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If you have multiple myeloma, your healthcare team will create a treatment plan just for you. It will be based on your health and specific information about the cancer. When deciding which treatments to offer for multiple myeloma, your healthcare team will consider:
Multiple myeloma can’t be cured. The goal of treatment is to reduce symptoms, slow the progression, or advancement, of the disease and put the disease into remission. Remission for multiple myeloma is when most or all signs and symptoms of the disease disappear.
You may be offered the following treatments for multiple myeloma.
During watchful waiting, the healthcare team watches for any signs and symptoms that mean the cancer is progressing from smouldering or indolent multiple myeloma to active multiple myeloma. During watchful waiting you will see your doctor and have tests every 3–6 months. You will begin treatment if there are signs that the disease is progressing to active multiple myeloma.
Targeted therapy uses drugs to target specific molecules (such as proteins) on the surface of cancer cells. These molecules help send signals that tell cells to grow or divide. By targeting these molecules, the drugs stop the growth and spread of cancer cells while limiting harm to normal cells. Targeted therapy is a main treatment for multiple myeloma. Targeted therapy drugs may be combined with chemotherapy drugs or supportive therapy drugs.
Chemotherapy may be given in combination with targeted therapy drugs or with supportive care drugs such as corticosteroids.
A stem cell transplant is a main treatment for people with multiple myeloma. A stem cell transplant may also be used to treat people whose cancer comes back after their first treatment (called a relapse, or recurrence) or if other treatments are no longer working (called refractory treatment).
Radiation therapy may be used as the main treatment for a solitary plasmacytoma of the bone or extramedullary plasmacytoma. It may also be used to prevent bone fractures (breaks) and control symptoms of advanced multiple myeloma, like bone pain.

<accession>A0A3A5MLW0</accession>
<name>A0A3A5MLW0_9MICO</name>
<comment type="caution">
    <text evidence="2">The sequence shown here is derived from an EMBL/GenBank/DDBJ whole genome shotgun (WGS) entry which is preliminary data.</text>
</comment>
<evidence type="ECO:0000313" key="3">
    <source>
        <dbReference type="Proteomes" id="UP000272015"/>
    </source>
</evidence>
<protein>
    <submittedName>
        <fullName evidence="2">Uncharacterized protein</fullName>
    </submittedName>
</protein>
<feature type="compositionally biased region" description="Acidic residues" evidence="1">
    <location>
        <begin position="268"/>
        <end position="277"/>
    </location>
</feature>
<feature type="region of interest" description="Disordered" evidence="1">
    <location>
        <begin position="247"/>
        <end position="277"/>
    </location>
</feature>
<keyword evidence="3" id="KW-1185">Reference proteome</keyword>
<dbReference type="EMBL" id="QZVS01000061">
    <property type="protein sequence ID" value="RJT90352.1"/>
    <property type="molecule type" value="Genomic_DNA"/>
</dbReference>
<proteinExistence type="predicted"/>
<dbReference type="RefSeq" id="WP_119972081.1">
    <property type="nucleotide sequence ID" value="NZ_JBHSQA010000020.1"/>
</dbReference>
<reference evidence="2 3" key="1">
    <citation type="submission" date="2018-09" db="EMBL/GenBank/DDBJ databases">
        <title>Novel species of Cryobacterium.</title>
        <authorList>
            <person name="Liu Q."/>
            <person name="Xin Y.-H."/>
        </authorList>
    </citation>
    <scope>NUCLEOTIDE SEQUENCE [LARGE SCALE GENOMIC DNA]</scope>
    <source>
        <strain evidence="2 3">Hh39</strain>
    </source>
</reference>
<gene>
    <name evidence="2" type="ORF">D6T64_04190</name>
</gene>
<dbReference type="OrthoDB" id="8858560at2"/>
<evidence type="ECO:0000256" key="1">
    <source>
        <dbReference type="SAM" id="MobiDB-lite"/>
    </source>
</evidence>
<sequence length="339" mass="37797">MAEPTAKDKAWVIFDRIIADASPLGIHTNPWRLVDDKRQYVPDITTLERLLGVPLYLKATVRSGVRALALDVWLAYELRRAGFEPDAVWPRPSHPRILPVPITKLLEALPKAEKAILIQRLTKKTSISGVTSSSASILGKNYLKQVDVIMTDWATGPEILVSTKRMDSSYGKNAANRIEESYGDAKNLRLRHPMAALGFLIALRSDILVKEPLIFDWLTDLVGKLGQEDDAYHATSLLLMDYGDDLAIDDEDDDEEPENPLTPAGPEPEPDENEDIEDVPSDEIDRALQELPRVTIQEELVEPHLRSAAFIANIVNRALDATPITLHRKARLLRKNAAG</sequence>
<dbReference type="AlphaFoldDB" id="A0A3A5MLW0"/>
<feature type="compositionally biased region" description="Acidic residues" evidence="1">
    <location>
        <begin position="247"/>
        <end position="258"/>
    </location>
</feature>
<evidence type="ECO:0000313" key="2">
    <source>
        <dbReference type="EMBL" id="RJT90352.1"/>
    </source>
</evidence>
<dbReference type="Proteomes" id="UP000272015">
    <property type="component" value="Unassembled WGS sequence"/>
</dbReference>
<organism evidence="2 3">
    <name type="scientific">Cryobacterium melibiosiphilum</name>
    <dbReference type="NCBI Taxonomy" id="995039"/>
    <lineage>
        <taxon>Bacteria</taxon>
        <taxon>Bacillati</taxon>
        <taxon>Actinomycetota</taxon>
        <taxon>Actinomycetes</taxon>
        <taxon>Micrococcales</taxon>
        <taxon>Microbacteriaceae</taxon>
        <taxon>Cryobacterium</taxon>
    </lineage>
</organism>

Surgery is sometimes used to treat spinal cord compression or to treat or prevent bone fractures. Surgery may also be used to treat an extramedullary plasmacytoma. If surgery is used, it is usually done after radiation therapy.
Supportive therapy helps to prevent or control multiple myeloma and other health problems caused by treatment. Supportive therapy for multiple myeloma includes:
Follow-up after treatment is an important part of cancer care. You will need to have regular follow-up visits after treatment has finished. These visits allow your healthcare team to monitor your progress (watch for changes) and response to treatment. Multiple myeloma often comes back or doesn’t completely go away. Follow-up is very important to see if the disease is starting to relapse. For most people, multiple myeloma treatment may stop for a while, but in most cases the disease comes back and you will need to have another treatment.
Some clinical trials in Canada are open to people with multiple myeloma. Clinical trials look at new and better ways to prevent, find and treat cancer. Find out more about clinical trials.
You will have tests at some point after your treatment that will help tell the doctors how well the treatment worked. This is called response to treatment. The International Myeloma Working Group categorizes the response to treatment into the following categories.
A stringent complete response (sCR) is defined by the following:
A complete response (CR) is defined by any one of the following:
A very good partial response (VGPR) is defined by either of the following:
A partial response (PR) is defined as:
Progressive disease (PD) is defined by one or more of the following:
Stable disease (SD) means that the person does not meet the criteria for any of the categories above.
To make the decisions that are right for you, ask your healthcare team questions about treatment.